6

What kind of information do recruiting companies keep, apart from those we enter in the registration form?

Recently, I had an interview with a company, which was arranged through a recruiting company. There was a little communication problem (about the time of phone interview), and I think they were a little offended.

Do they give any feedback from the company to the recruiters? And is that feedback is used "against me" in future proposals?

4

The recruiting company is in the business of placing qualified people in paying positions. Following up is absolutely part of the process as the recruiter generally will only make money if one of their candidates is hired into the position. They may have one or several candidates in line for the position and they usually solicit feedback from varying levels of formality with the company. Usually a recruiter new to a given company will spend more time solidifying the contact with the company staff to make sure that they are meeting the company's needs.

Ideally, the recruiter is looking to both improve his own communication with the company as well as making better selections in the type of candidates the company recieves. In a perfect world, the company won't blame the screw up of the recruiter upon the interviewee - for example, when an Interviewee doesn't get the info that the recruiter should have passed along - but it's not a 100% perfect system.

How the recruiter takes the feedback is another story. Ideally, a recruiter will realize that if the communication got confused, they had a part to play - but each person and company is different.

How long and how diligently a recruiter tracks and maintains this info is another story - one that is very much dependant on each recruiter. Long ago, I worked with recruiters who assimilated a very accurate profile of me as a candidate, and did an excellent job at recognizing my strengths and weaknesses - it was very personal and I had a 1 on 1 contact. Lately, I've had cases were recruiters don't seem to talk to each other or keep a shared data store of any type - because a "do not call" request to one recruiter does not stop the onslaught of spam-like emails from his collegues... so mileage here is highly variable.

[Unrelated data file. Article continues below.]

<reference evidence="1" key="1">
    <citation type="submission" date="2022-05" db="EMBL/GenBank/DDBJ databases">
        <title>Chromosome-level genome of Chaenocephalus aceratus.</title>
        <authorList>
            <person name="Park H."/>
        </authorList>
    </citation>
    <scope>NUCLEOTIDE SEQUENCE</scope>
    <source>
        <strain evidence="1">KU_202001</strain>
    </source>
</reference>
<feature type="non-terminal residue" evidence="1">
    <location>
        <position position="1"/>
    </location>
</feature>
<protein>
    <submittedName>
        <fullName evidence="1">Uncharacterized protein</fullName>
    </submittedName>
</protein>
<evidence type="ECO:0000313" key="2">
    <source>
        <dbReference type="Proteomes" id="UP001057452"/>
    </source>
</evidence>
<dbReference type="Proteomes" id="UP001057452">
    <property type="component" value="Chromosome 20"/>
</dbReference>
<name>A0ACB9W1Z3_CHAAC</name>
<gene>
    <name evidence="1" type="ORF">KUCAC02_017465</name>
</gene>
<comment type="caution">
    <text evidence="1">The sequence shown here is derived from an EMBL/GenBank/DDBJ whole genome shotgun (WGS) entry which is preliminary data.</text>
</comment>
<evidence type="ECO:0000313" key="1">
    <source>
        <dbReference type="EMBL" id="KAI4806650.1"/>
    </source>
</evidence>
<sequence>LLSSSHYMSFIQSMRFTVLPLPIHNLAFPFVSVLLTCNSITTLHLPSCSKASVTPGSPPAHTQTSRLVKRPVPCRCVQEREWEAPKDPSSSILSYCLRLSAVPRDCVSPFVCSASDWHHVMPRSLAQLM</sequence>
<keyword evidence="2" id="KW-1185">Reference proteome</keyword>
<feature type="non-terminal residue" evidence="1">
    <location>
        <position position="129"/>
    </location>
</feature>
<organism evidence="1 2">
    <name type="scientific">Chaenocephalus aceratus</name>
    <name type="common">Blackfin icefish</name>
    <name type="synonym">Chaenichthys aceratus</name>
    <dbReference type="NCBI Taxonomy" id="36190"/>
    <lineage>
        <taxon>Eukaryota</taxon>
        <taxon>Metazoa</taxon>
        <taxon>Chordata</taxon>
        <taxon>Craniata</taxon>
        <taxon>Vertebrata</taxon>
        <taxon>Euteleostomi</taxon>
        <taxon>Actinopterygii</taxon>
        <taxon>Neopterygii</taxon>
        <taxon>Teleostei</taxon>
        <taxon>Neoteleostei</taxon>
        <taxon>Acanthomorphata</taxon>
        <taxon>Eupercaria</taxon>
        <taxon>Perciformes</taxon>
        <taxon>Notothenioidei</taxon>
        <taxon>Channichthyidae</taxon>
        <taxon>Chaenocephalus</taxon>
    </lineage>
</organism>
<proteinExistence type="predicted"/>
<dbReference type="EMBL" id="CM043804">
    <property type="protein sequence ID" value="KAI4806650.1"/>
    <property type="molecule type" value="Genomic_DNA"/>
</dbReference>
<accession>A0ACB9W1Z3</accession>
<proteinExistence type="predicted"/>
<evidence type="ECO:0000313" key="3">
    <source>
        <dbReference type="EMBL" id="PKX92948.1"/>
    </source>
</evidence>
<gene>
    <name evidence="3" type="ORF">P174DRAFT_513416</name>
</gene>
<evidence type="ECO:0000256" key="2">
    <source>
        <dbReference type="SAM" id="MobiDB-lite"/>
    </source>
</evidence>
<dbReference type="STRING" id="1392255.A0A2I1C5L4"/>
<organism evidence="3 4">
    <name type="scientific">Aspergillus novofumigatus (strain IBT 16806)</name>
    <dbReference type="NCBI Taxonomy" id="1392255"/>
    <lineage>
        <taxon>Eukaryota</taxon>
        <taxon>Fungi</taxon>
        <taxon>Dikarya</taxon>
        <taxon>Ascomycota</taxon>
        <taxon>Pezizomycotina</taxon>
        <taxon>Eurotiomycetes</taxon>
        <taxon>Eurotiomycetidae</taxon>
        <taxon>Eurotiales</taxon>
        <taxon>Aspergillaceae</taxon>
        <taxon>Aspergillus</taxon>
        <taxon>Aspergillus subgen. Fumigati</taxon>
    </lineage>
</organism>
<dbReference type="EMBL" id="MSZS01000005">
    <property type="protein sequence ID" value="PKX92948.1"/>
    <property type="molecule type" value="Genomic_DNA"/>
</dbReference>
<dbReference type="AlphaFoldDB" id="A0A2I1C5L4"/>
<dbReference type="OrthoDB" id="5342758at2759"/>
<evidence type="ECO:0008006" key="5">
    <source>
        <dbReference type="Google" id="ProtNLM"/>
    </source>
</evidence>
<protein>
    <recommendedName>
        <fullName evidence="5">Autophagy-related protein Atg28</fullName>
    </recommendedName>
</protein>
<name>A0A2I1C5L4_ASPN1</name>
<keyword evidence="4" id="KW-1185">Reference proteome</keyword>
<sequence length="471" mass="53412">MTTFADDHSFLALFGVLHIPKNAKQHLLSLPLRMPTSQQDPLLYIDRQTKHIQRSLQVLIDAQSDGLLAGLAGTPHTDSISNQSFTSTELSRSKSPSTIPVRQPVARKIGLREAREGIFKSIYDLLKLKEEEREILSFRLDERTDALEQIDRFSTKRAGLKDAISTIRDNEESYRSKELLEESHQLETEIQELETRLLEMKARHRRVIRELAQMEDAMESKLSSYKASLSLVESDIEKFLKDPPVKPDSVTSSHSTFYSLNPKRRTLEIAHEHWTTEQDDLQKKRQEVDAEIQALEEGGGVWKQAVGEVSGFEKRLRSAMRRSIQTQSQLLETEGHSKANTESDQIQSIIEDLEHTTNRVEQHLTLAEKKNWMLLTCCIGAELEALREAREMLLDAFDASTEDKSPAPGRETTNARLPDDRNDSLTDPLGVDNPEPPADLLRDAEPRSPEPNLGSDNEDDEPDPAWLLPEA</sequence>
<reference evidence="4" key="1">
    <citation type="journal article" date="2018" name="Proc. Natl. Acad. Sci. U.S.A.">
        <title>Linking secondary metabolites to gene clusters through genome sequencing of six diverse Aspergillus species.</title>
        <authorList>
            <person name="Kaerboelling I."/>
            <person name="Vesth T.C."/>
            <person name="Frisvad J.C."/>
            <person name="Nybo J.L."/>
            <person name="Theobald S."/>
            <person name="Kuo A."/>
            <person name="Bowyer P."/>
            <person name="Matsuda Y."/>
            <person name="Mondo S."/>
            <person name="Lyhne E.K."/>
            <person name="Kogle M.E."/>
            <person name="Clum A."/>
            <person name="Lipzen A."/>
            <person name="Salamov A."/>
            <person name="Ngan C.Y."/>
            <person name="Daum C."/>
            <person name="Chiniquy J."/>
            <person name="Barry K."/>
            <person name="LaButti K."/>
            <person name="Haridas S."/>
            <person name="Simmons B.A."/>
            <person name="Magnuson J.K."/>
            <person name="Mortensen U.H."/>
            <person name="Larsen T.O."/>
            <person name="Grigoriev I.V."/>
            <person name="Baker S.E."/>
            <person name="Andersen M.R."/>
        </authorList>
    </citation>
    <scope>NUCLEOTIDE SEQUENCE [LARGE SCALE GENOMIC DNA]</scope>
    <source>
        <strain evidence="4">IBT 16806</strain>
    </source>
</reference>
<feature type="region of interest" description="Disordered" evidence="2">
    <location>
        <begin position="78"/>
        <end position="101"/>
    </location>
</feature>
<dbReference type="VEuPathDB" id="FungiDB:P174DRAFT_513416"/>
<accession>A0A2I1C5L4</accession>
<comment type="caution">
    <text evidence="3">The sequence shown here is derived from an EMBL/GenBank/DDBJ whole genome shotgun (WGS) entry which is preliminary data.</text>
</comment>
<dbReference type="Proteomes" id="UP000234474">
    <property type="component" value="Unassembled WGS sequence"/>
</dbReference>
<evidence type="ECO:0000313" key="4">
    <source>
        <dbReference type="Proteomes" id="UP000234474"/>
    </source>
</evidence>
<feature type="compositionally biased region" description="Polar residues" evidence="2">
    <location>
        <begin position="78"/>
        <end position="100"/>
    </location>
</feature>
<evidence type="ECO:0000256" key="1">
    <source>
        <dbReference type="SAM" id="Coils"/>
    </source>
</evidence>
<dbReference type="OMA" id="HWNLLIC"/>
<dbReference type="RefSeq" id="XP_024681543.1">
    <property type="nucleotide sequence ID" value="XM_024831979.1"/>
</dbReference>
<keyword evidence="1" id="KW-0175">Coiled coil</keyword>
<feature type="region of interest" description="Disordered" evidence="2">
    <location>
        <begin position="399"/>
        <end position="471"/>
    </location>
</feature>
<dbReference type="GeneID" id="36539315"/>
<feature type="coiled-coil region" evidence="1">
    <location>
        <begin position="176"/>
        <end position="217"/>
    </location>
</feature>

4

Yes, recruiting companies will follow up with the company after an interview to get feedback. And they will use that feedback to tailor whom they connect you with.

Usually that means finding a position that is a better fit for your skills/personality, but can be a negative thing if the feedback was very poor. After all, you're their "product" and they don't want to associate unprofessional or otherwise unflattering candidates with their company.

  • Other companies have access to those data? – py_script Aug 16 '12 at 16:54
  • 1
    @peraueb8921 - It's often not data. The recruiter will simply fail to submit your name to other companies, or will behave differently to the other companies (perhaps give a less glowing recommendation, perhaps caution the company about the perceived problem, etc). – Telastyn Aug 16 '12 at 17:02
  • 1
    They may also use the feedback to prep you for the next interview. For instance if the feedback was that you were late (Which is huge no-no in interviewing), they might warn you not to do that again. If you failed FizzBuzz, they might not want to send you to another company that uses it until you can prove you can solve it. Remember recruiters only get paid when they place someone. They often do not earn an hourly wage. So they want to send in people who have a chance to get placed. If what you did was too negative, they could drop you from consideration. – HLGEM Aug 16 '12 at 21:37
  • I dont know. something urgent happened some minutes before the interview and I couldn answer the phone(no signal). I explained and apologised. What do you think? – py_script Aug 17 '12 at 12:05
  • 1
    @peraueb8921 That's fine. Everyone understands that stuff like that happens. As long as it isn't a trend, most people won't cause much fuss over it. – Telastyn Aug 17 '12 at 12:56

Your Answer

By clicking “Post Your Answer”, you agree to our terms of service, privacy policy and cookie policy

Not the answer you're looking for? Browse other questions tagged or ask your own question.